By Maureen Salamon
Comparing the DNA of more than 2,300 patients afflicted with migraines without aura — the most common type — with 4,580 people in the general population, German and Dutch scientists spotted two gene variants associated with that migraine form. The research, authored by Arn van den Maagdenberg of Leiden University Medical Centre in the Netherlands, builds on a U.S. study released last year identifying three genes linked to migraines that suggested those inheriting any one of those genes had a 10 percent to 15 percent greater risk for the condition.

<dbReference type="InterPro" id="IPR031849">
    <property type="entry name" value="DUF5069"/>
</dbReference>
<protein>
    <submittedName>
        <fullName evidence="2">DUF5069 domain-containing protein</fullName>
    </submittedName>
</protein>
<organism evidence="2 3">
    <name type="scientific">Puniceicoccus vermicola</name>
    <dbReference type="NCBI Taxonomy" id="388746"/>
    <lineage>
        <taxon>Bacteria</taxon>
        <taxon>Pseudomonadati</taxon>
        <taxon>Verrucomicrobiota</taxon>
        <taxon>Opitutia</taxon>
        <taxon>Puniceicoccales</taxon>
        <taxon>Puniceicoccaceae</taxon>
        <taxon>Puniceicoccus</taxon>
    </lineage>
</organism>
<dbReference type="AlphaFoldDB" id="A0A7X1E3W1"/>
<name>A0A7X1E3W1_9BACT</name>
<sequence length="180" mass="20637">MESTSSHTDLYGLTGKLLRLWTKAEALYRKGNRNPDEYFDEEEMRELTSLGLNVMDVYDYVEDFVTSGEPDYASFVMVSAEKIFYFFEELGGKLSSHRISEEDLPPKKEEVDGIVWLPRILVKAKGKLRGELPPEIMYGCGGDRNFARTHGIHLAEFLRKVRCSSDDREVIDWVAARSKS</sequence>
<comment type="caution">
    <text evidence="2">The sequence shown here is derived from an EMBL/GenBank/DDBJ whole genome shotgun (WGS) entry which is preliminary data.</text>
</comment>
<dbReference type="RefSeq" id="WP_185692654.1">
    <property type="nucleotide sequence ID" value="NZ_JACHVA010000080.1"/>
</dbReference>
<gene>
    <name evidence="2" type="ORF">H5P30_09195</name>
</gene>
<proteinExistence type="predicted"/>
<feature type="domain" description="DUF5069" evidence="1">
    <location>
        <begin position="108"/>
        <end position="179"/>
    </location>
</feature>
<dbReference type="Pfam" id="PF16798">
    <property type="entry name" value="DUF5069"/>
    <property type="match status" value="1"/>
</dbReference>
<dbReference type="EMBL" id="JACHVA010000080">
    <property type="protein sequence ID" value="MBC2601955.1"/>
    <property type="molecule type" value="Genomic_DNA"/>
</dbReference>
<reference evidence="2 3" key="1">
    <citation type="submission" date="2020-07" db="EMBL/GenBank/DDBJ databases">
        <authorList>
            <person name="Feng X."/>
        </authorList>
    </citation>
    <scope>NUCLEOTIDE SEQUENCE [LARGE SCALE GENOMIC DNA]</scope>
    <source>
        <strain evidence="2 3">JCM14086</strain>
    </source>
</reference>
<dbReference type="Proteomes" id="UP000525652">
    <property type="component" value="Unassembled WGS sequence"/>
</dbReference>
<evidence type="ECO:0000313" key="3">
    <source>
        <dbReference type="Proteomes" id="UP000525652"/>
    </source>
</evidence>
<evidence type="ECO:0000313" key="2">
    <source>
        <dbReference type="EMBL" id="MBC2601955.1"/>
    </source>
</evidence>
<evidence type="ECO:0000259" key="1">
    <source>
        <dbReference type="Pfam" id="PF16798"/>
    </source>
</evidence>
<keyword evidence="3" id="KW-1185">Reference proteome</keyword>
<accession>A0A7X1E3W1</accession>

“Migraines are under-treated, under-recognized and under-diagnosed, especially with common migraines that don’t have any of the dramatic symptoms,” said Dr. Gayatri Devi, an attending neurologist at Lenox Hill Hospital in New York City. “A lot of times, people feel it’s their fault or that stress causes them . . . it’s nice to know there are genetic basis for illnesses and it’s not all in your head.”
The study is published online June 10 in the journal Nature Genetics.
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